The purpose of this research project was to examine children's experiences in the aftermath of Hurricane Katrina in an effort to contribute to the disaster literature on this important and seriously understudied topic. Anderson (2005) contends that although significant progress has been made in the social science disaster research field over the past several decades, important areas of research have been seriously understudied, including the impact of hazards and disasters on children and youth.
Drawing on suggestions from Anderson's (2005) call for more research on children in disasters, we developed the following research questions for this exploratory study: 1) what were the children's experiences in the disaster? 2) what are others doing for the children to lessen their vulnerability? 3) what are children doing for themselves and others to reduce disaster impacts? and (4) what have been children’s experiences with relocation, particularly with schooling, family, and friendships? These four research questions were used during a recent research trip to Grand Forks, North Dakota, (Fothergill 2005, data unpublished) and were found to be useful and effective when talking with parents, teachers, and school administrators about children’s experiences in the 1997 flood disaster.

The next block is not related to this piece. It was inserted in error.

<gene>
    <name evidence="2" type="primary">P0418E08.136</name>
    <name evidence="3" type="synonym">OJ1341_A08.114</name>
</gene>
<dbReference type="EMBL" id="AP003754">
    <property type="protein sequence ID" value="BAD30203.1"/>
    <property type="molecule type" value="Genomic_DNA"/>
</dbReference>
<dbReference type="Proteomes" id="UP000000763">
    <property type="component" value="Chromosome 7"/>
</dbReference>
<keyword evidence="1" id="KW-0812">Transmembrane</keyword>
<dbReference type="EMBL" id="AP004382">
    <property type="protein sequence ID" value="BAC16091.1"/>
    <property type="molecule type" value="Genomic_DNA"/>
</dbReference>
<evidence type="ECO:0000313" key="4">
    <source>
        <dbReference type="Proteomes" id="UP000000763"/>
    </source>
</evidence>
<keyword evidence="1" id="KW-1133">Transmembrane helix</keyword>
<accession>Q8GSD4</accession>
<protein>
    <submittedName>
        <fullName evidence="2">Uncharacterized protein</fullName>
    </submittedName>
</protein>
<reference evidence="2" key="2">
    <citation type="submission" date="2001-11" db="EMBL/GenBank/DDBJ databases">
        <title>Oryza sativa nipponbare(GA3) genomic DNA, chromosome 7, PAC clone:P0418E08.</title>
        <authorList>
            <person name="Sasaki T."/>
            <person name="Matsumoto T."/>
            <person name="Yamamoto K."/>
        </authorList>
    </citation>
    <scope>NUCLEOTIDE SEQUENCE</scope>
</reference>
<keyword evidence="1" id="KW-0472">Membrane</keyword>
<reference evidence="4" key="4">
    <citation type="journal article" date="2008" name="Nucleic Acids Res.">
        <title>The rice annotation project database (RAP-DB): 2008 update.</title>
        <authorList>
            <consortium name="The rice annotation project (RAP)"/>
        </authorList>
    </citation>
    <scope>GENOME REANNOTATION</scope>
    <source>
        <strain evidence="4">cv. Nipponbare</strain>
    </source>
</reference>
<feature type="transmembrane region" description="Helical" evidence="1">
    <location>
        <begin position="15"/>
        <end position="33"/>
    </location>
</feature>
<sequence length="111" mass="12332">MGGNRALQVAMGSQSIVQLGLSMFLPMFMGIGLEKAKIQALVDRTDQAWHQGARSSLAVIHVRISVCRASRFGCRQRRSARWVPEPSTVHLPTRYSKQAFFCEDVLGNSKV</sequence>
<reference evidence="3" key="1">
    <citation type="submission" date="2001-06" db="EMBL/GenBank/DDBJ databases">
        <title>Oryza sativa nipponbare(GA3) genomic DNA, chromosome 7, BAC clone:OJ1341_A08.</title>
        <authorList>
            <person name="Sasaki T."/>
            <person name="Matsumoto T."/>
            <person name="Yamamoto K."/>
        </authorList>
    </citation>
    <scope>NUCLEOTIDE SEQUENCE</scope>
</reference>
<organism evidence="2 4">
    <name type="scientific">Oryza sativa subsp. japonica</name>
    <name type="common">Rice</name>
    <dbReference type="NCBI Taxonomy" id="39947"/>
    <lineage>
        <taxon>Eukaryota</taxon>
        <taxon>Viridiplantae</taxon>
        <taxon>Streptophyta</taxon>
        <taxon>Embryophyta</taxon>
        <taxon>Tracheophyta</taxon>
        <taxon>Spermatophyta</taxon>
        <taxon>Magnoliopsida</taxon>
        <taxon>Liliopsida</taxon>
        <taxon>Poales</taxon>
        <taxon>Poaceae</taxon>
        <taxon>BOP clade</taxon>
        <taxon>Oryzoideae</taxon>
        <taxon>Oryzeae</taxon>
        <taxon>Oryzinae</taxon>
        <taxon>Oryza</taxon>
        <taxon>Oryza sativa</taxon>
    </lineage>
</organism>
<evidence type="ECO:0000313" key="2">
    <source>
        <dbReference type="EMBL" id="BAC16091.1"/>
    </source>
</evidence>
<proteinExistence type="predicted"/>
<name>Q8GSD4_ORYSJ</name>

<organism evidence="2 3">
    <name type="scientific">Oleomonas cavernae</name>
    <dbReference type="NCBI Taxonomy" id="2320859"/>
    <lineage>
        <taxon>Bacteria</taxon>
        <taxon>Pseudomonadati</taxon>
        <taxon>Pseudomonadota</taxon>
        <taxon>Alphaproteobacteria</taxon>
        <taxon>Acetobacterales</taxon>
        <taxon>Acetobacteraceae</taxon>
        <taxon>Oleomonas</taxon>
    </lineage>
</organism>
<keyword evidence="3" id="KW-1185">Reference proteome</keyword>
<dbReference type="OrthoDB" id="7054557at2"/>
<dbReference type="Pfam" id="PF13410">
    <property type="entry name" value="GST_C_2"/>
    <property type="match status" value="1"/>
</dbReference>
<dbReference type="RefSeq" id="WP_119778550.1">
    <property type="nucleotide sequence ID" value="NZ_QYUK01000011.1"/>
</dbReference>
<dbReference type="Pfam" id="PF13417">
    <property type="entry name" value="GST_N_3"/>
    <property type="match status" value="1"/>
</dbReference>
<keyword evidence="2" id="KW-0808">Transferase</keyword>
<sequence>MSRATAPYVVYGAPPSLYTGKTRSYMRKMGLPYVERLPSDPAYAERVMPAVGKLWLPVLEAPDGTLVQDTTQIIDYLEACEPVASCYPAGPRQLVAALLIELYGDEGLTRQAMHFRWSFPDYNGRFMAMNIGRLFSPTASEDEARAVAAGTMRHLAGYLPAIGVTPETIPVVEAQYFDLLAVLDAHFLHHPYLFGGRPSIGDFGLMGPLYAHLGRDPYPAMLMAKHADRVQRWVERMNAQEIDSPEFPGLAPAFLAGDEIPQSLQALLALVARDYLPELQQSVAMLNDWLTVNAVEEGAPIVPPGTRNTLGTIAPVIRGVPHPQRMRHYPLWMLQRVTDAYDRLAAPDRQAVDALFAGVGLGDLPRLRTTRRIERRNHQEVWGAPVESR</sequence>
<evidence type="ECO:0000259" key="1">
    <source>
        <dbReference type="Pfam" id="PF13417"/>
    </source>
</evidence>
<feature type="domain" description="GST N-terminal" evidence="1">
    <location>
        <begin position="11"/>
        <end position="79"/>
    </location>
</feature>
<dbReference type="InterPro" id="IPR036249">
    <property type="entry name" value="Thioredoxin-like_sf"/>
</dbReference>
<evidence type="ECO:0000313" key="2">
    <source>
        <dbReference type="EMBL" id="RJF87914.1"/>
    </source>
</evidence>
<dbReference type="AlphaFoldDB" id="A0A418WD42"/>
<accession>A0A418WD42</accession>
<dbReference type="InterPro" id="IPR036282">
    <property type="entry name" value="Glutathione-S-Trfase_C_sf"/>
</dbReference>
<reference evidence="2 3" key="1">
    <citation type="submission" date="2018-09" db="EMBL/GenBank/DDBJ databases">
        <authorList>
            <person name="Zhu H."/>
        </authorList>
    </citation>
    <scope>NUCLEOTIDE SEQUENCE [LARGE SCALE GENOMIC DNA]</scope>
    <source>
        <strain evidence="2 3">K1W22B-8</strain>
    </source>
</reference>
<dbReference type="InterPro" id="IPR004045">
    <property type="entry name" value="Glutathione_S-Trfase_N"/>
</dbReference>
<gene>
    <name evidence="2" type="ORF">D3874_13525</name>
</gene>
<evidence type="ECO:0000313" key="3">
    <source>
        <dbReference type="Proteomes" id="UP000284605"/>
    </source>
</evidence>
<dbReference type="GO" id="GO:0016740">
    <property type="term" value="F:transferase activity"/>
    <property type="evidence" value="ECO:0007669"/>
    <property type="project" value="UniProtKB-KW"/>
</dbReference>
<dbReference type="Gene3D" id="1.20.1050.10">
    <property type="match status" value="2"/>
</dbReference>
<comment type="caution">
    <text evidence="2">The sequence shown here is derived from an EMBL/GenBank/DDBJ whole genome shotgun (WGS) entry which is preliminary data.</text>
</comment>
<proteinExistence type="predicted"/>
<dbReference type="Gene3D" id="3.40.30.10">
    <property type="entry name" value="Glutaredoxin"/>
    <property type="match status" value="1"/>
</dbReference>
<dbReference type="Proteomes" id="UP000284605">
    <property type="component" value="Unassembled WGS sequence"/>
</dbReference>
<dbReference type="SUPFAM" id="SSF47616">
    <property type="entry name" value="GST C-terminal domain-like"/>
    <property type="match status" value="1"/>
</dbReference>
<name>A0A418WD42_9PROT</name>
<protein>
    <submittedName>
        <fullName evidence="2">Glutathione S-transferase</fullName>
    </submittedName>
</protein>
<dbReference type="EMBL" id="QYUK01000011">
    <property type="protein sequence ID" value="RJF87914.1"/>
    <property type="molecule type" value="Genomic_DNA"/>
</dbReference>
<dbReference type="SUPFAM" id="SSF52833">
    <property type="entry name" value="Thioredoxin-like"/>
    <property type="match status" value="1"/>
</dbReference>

This exploratory research will help us gain insight into the experiences of children and families during extreme times (Michaels 2003). As Anderson (2005, 160) states, groups that are understudied can become the “underserved,” especially in diverse societies such as the United States. Therefore, we hope that the findings from this research project will help to reduce the vulnerability of children in disasters and to help them get the services they need in the immediate and longer-term aftermath of disaster.
Research Methods and Sample
To answer the research questions posed above, we used a combination of ethnographic methods, including informal interviews, in-depth formal interviews, focus groups, and participant observation. In October of 2005, we interviewed a total of 38 individuals in Baton Rouge, Lafayette, Metairie, New Iberia, and New Orleans, Louisiana. We talked to parents (mothers and fathers from single-parent and two-parent families), grandparents, day care service providers, school administrators, elementary school teachers, mental health service providers, religious leaders, and evacuee shelter coordinators. Our sample was diverse in terms of age, race, social class, gender, professional status, and marital status. The interviews lasted between 30 minutes and two hours and were conducted in homes, schools, day care centers, disaster shelters, and churches.
In each interview, we attempted to learn as much as possible about children's experiences, both during and following the hurricane, from the adults in their lives. (2) We spoke with the parents of infants, young children, school-aged children, adolescents, and teenagers. We also interviewed professionals who were working with preschool-aged children, elementary school-aged children, adolescents, and teenagers. We have given pseudonyms to all individuals and schools to keep their identities confidential.